Inca this and Inca that

We know we have a lot of reading to do when we get home (just quietly if you have decided to follow this blog you may have a lot of reading to do too!), but after spending a few days in Peru we are emotionally scarred by the atrocities committed by the Spanish and yet impressed by the pride of the Peruvian people in their history – both Inca and Spanish – and the ultimate marriage of the two – a unique Catholic Inca religion ith different developments in different areas.

Our tour of Cusco took us inside the most ornate Cathedral you could imagine – think baroque think gold and silver everywhere, mirrors in Inca tradition, Christianity and Inca moulded into one (sorry no photos allowed), we also visited many ruins, museums and other churches and have to say Cusco is like a time capsule of historic significance. Apart from learning quite a bit about the place we had the thrill of visiting one site that was over 3800m above sea level (Higher than the highest mountain in Japan apparently) and viewing the city from the Inca site of sexy woman (actually its saqsywaman but its pronounced sexy woman so I'll stick with that). We had some great meals, a day to ourselves and indulged in a bit of tourist shopping for a change. The broken beak penguin and the miniature sea lion no longer seem to be adequate tokens to remind us of this grand adventure now!

Anyway on morning two, and after a very unwelcome bout of food poisoning (or god knows what) I hit the medicine cabinet and thankfully stopped a potenially fatal condition in its tracks! I did however feel a little unwell for the morning and would have preferred another free day. Nevertheless I was up and ready as we had an early pickup and visit to the Sacred Valley and transfer to Macchu Piccu. On this trip we finally had the privilege of meeting some condors up close at a family run sanctuary where they were rescued from a circus and private homes. These condors were amazing and because they have not been in the wild they apparently have to stay at the sanctuary (at least for now) – we went in the enclosure with them and watched them being exercised over our heads! They are a member of the vulture family and seeing them up close was quite a surprise after seeing so many gliding through the sky back in Torres del Paine – I have it on good authority that they only eat the dead! Thankfully we werent still comatose from our travels or they may have mistaken us for dinner!

Then we went to more inca ruins – not meaning to sound blase' as these ruins are quite spectacular but we were feeling a little over incad for the day and wanted to see how people live in the present – the animal shelter was my highlight for the day as it was also part of the family home. The family run establishment had pet peruvian hairless dogs which I also found amazing – Husband finally got to see a boomer (read puma) that had been rescued from a sex show of some sort in Lima (I dont want to know what they did with a wild animal in a show of that nature so you can imagine that one for yourselves!). As an aside they also had a little pen of guinea pigs – these were not rescued from someones dinner table nor were they pets!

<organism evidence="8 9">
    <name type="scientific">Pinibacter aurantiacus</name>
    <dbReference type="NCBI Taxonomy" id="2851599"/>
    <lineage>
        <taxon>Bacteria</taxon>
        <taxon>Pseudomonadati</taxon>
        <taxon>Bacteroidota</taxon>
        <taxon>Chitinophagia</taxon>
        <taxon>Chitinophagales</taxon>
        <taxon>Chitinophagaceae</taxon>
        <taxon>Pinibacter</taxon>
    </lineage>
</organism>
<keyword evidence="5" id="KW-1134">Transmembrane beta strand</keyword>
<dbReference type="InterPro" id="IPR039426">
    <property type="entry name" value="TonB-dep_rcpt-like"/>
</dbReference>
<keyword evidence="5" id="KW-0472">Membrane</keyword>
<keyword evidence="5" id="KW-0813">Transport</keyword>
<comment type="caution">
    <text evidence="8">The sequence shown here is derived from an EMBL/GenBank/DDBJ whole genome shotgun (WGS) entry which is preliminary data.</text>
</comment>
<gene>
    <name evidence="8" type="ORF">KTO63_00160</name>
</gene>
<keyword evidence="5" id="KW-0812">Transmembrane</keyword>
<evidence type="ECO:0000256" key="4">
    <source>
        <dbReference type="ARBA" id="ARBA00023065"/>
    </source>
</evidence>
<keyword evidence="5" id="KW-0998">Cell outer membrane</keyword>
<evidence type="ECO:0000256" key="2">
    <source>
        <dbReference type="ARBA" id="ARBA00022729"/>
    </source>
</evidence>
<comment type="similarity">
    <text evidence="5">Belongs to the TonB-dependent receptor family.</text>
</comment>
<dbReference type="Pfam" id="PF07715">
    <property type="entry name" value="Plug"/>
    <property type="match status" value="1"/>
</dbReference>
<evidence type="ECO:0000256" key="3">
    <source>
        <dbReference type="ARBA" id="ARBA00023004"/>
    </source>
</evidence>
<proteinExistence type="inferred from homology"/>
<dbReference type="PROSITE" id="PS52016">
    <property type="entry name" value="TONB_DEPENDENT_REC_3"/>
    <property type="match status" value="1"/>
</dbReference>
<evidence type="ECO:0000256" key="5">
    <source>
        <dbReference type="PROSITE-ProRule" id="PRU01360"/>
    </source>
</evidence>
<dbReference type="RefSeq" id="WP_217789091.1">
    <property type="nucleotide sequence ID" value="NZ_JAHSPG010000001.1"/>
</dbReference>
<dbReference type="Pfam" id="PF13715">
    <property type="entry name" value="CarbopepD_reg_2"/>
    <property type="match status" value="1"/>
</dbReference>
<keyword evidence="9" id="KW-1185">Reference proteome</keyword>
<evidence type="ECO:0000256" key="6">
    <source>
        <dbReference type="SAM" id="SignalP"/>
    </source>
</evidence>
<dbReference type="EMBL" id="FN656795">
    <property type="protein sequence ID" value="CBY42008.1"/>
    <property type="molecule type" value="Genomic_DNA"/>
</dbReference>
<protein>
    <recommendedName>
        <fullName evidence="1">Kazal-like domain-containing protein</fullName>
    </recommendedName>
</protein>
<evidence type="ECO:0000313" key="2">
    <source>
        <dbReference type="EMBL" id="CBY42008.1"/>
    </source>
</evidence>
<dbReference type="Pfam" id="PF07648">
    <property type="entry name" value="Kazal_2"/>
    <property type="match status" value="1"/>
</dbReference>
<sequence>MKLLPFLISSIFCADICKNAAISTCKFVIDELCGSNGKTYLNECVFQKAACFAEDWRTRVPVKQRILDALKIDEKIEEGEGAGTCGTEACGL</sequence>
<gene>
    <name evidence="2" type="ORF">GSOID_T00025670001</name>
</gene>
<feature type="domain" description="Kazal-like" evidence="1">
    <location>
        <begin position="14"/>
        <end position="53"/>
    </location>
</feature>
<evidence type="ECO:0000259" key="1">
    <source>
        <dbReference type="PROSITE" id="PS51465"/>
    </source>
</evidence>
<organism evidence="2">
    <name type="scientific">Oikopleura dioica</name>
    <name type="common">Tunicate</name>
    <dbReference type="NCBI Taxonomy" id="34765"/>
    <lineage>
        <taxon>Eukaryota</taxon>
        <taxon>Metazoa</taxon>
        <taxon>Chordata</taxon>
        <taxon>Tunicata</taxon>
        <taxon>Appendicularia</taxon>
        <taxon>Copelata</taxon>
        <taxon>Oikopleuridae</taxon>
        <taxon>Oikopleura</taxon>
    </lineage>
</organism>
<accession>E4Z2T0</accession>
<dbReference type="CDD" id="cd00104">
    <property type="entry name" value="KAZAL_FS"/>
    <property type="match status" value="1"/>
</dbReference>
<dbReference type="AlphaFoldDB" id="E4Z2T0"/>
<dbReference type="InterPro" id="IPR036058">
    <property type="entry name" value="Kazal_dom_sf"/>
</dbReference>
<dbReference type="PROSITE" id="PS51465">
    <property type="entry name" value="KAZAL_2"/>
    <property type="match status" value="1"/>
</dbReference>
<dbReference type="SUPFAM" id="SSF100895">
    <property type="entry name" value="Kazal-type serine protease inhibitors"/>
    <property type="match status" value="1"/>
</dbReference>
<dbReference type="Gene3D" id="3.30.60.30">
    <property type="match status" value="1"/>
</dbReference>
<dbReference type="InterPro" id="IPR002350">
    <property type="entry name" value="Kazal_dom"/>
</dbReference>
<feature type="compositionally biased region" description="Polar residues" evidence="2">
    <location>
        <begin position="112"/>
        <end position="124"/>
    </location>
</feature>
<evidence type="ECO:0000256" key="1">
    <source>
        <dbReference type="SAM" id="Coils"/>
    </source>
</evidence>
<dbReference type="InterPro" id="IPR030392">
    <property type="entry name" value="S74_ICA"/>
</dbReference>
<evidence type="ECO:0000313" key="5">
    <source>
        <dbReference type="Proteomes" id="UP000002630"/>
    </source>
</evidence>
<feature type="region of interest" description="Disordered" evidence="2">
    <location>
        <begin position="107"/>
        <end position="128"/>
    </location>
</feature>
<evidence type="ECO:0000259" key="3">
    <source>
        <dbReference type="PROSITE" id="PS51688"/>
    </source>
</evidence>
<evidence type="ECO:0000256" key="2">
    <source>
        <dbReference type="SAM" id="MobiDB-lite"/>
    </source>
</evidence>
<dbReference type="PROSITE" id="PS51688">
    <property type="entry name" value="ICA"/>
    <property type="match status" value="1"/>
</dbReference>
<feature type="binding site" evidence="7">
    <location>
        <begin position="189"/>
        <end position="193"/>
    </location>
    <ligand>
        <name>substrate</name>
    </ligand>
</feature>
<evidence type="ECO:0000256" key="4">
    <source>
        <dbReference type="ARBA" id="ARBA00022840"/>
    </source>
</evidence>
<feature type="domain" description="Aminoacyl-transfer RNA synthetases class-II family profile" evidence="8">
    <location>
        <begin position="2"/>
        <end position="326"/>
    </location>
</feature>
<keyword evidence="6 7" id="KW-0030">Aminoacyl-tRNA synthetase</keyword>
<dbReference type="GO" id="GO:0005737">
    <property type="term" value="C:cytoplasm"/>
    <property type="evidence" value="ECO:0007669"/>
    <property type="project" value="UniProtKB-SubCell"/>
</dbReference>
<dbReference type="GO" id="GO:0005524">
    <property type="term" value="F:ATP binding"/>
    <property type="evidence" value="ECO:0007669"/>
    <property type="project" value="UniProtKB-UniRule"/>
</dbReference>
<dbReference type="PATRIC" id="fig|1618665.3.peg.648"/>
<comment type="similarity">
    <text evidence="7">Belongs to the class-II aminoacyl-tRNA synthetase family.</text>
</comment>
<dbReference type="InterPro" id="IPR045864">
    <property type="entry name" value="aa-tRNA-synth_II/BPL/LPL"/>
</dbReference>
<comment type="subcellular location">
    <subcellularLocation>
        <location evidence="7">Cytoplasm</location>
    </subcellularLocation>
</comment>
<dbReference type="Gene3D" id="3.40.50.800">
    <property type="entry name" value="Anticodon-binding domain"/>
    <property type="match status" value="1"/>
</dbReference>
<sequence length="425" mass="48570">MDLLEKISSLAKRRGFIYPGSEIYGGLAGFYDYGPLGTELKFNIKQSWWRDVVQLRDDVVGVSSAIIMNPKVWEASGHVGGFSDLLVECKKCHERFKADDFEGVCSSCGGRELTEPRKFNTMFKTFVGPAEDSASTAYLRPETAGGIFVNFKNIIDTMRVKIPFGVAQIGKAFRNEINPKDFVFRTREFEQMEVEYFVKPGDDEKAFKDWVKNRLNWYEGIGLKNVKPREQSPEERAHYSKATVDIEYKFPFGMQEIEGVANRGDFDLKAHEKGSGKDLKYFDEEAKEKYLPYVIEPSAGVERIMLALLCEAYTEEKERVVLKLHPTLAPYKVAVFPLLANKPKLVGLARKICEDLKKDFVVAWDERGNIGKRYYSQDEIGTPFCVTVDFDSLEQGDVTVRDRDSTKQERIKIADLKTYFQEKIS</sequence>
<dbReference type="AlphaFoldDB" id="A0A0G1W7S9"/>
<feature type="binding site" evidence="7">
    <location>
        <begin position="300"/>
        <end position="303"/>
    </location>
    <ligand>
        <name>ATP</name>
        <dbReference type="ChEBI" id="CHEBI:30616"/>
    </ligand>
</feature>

We also had a quick stop at some markets where we were offered roasted guinea pig (cuy) on a skewer – I took the plain bread (solo pan) – even if my stomach wasnt sensitive I dont think guinea pig would have sounded appealling!

We then caught the train from Ollyantambo to Aguas Caliente – also known as Pueblo Machhu Piccu. I had visions of bathing in the hot springs (aguas caliente means hot water) and then relaxing before dinner and taking an early night ready for the creme de la creme of Peru tomorrow (Macchu Piccu). Unfortunately the said baths were somewhat shall I say “unappealling” – actually lets say also not as expected – you know, natural water pumping up into pristine water holes – as it turned out they were part of a poorly maintained pool system where the first pool was empty and too many people crowded into the other very small brown water pools – cleaning their ears, scrubbing their bods, and generally trying to gain the health benefits which are obtained by the pools. I was unaware of the ear picking at this point and still adamant I would quickly jump in then out until the security guard chased me down the stairs babbling something about not taking my little daypack into the bathing area – well that was it – my staunch determination became a clear decision to stay away. I was glad the guard had broken my strong pace toward the pool because quite frankly I was terrified – I'd already dealt with stomach bugs and flu and probable food poisoning – the immersion into this pool of dubious character was destined to provide some further disease to deal with – viewing back down over the rail and seeing the scrubbing incidents confirmed I had made the right decision – husband had no intention of indulging from the moment he set eyes on the place. So, back down the hill, back to the rather unnecessarily bad hotel and out to a really expensive inedible dinner! Pueblo Macchu Piccu was not proving to be an attraction of any sort! But tomorrow was too be the star of the show.

 

 

 

 

 

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